AAR wheel arrangement

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The AAR wheel arrangement system is a method of classifying locomotive (or unit) wheel arrangements that was developed by the Association of American Railroads. It is essentially a simplification of the European UIC classification, and it is widely used in North America to describe diesel and electric locomotives. It is not used for steam locomotives which use the Whyte notation instead.

The AAR system counts axles instead of wheels. Letters refer to powered axles, and numbers to unpowered (or idler) axles. "A" refers to one powered axle, "B" to two powered axles in a row, "C" to three powered axles in a row, and "D" to four powered axles in a row. "1" refers to one idler axle, and "2" to two idler axles in a row. A dash ("–") separates trucks, or wheel assemblies. A plus sign ("+") refers to articulation.

1A-A1[edit]

"1A-A1" means there are two trucks (or wheel assemblies) under the unit. Each truck has one powered axle, and one idler axle, with the idler axles to the outside. Examples include Budd RDC Diesel MU (DMU) cars.

1-D[edit]

"1-D" means there are two trucks. The "1" truck is under the front of the unit, and has one idler axle. The remaining 4 axles are rigidly mounted to the frame behind this lead truck . The only known examples are a series of diesel locomotives built and owned by the Texas Mexican Railway.

2-A1A[edit]

"2-A1A" means there are two trucks. The "2" truck is under the front of the unit, and has two idler axles in a row. The "A1A" truck is under the rear of the unit, and has one powered axle, one idler axle, and one more powered axle. An example is the FM OP800 800 hp (600 kW) railcar, six of which were built by the St. Louis Car Company exclusively for the Southern Railway in 1939.

2-B[edit]

"2-B" means there are two trucks, or wheel assemblies. The "2" truck is under the front of the unit, and has two idler axles in a row. The "B" truck is under the rear of the unit, and has two powered axles. Examples include the three lightweight power cars built by ALCO/ACF in 1935 and 1937 for use with the Rebel streamliners.

3-A1A[edit]

"3-A1A" means there are two trucks. The "3" truck is under the front of the unit, and has three idler axles in a row. The "A1A" truck is under the rear of the unit, and has one powered axle, one idler axle, and one more powered axle. An example is the later built FM OP800 800 hp (600 kW) railcar, six of which were built by the St. Louis Car Company exclusively for the Southern Railway in 1939.

A1-1A[edit]

"A1-1A" means there are two trucks under the unit. Each truck has one powered axle, and one idler axle, with the powered axles to the outside.

A1A-2[edit]

"A1A-2" means there are two trucks. The "A1A" truck is under the front of the unit, and has one powered axle, one idler axle, and one more powered axle. The "2" truck is under the back of the unit, and has two idler axles in a row. An example is the Silver Charger power car for the General Pershing Zephyr.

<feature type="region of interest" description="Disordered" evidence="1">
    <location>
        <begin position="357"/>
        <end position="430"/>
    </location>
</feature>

A1A-3[edit]

"A1A-3" means there are two trucks. The "A1A" truck is under the front of the unit, and has one powered axle, one idler axle, and one more powered axle. The "3" truck is under the back of the unit, and has three idler axles in a row. An example is the Baldwin DR-6-2-10 1,000 hp (750 kW) cab unit, only one of which was built for the Chicago and North Western Railway in 1948.

A1A-A1A[edit]

"A1A-A1A" means there are two trucks under the unit. Each truck has one powered axle, one idler axle, and one more powered axle. This was to more evenly spread the weight of the locomotive over the track. Examples include the EMD E-units and ALCO PAs, which were passenger locomotives, and the dual service FM Erie-built. BNSF is scheduled to take delivery of ES44C4 locomotives with this type of truck in 2009.

A1A-B+B[edit]

"A1A-B+B" means there are three trucks. The first truck has three axles, with the center one unpowered. A pair of two-axle trucks, each with both axles powered, are connected by a span bolster under the rear of the unit. The only example to date of this arrangement was a single experimental EMD SDP45.

B[edit]

"B" means there are two powered axles under the unit. These axles are not articulated relative to other parts of the locomotive. This arrangement is only used on very small locomotives, such as the EMD Model 40. This arrangement is sometimes referred to as 0-4-0, the Whyte notation equivalent.

B-1[edit]

"B-1" means there are two trucks. The "B" truck is under the front of the unit, and has two powered axles. The "1" truck is under the back of the unit, and has one idler axle. Examples include the three EMD LWT12 locomotives built by EMD in 1956.

B-2[edit]

"B-2" means there are two trucks. The "B" truck is under the front of the unit, and has two powered axles. The "2" truck is under the back of the unit, and has two idler axles in a row. Examples include the three lightweight RP-210 locomotives built by Baldwin in 1956 and 1957 for use with Pullman-Standard Train-X equipment.